Imaging techniques show many signs, allowing the identification of large and small anatomical abnormalities and helping the establishment of treatment plan.6-9 Lateral radiographic images are critical in trochlear dysplasia evaluation and classification and in high patella quantification. Axial views allow the measurement of intercondylar line angles and congruence.10 Computed tomography (CT) scans allow the definition of distance between the tibial tuberosity and trochlear groove (TT-TG), slope value and rotational characteristics, in addition of evaluating trochlear dysplasia.11 Magnetic resonance imaging (MRI) is valuable in acute dislocations and may show a rupture of the medial patello-femoral ligament, as well as osteochondral lesions and bone contusions.12
As already mentioned, the Dejour classification is important for the treatment of the patient with trochlear dysplasia. However, a feature that must be present in any classification is its reproducibility.16 As such, classification should be simple, easy to memorize and assist in the choice of treatment, guide the prognosis and facilitate communication between health care professionals.16
Thus, the main objective of the present study is to evaluate, through interobserver and intraobserver reproducibility measurements, the classification proposed by David Dejour14 to describe knee trochlear dysplasia.
MATERIAL AND METHODS
The study was approved by the Ethics Committee under number CAAE 67648217.3.0000.5049. All participants agreed and signed the informed consent form delivered before the start of the study. No financial incentive was offered for the patients to participate and volunteers could refuse participation in the study or withdraw their consent at any time, without the need of justifying their decision.
Ten subjects diagnosed with patellofemoral instability were randomly selected at the outpatient facility, with no gender or age restriction. All patients underwent radiographic examinations to monitor their conditions. No additional imaging was requested in this study, which used only images already available.
We asked the patients for a copy of their most recent imaging tests: a lateral radiograph and a cross-sectional CT scan of the affected knee, recorded on digital media, such as CD-ROM.
Exclusion criteria included individuals who reported previous surgery of the knee in question and who did not have radiological images prior to this procedure. No participant was excluded due to these criteria.
Three observers, all members of the Sociedade Brasileira de Cirurgia do Joelho (Brazilian Society of Knee Surgery), were invited to analyze the images. Scanned images were delivered on CD-ROM (copied after patient authorization) to the observers. To minimize bias, due to interpretation difficulty or possible forgetfulness, the classification and its variants are described in ►Fig. 1. Radiographic analyzes were performed blindly and briefly preceded by a classification review (►Fig. 1). The three examiners, separately and without contact with each other, evaluated the images of the 10 subjects. First, they classified them (as Dejour A, B, C or D) using only with the lateral radiography (Analysis 1) and, then, using both the CT scan and the radiography (Analysis 2).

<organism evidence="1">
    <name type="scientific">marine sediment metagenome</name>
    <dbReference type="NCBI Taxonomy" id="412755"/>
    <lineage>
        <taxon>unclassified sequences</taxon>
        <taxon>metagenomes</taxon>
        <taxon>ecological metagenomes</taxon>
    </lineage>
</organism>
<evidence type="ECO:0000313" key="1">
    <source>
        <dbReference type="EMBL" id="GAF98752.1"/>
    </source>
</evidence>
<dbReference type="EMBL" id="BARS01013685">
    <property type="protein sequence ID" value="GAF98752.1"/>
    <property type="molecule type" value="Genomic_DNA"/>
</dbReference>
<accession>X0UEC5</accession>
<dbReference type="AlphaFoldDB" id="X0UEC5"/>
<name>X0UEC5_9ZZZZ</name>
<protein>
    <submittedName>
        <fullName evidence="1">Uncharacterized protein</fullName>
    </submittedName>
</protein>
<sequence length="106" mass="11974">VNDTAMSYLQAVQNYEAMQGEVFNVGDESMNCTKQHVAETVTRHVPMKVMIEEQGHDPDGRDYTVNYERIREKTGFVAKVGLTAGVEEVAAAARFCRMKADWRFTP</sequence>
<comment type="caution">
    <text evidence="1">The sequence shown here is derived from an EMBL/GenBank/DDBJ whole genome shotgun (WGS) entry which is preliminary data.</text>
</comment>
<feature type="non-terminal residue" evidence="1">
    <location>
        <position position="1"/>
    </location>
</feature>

After one week, the same images were randomized and examined by the same evaluators. First, they classified them (as Dejour A, B, C or D) using only the lateral radiography (Analysis 3) and, then, using both the CT scan and the radiography (Analysis 4).
Shortly after this second evaluation, the same observers again classified the lateral radiography and then the CT scan, but this time they could consult the classification during analysis (Analysis 5 and 6).
The inter- and intraobserver variations of the tabulated data were analyzed by SPSS (Statistical Package for the Social Sciences), v23, SPSS, Inc. Comparisons with p-values up to 0.05, with a confidence interval of 95%, were considered significant. Agreement analysis among evaluators used the Kendall coefficient (W) (►Table 1). They were categorized in an ordinal scale with the Dejour classification, in which A = 1/B = 2/C = 3/4 = D.
The interobserver variation was calculated from six situations: Analysis 1: evaluation of the classification only with a radiography; Analysis 2: evaluation with radiography and CT scan; Analysis 3: reevaluation after one week, only with a radiography; Analysis 4: reevaluation after one week, with radiography and CT scan; Analysis 5: evaluation with radiography and consulting the classification; Analysis 6: evaluation with radiography and CT scan and consulting the classification (►Table 2 and ►Fig. 2).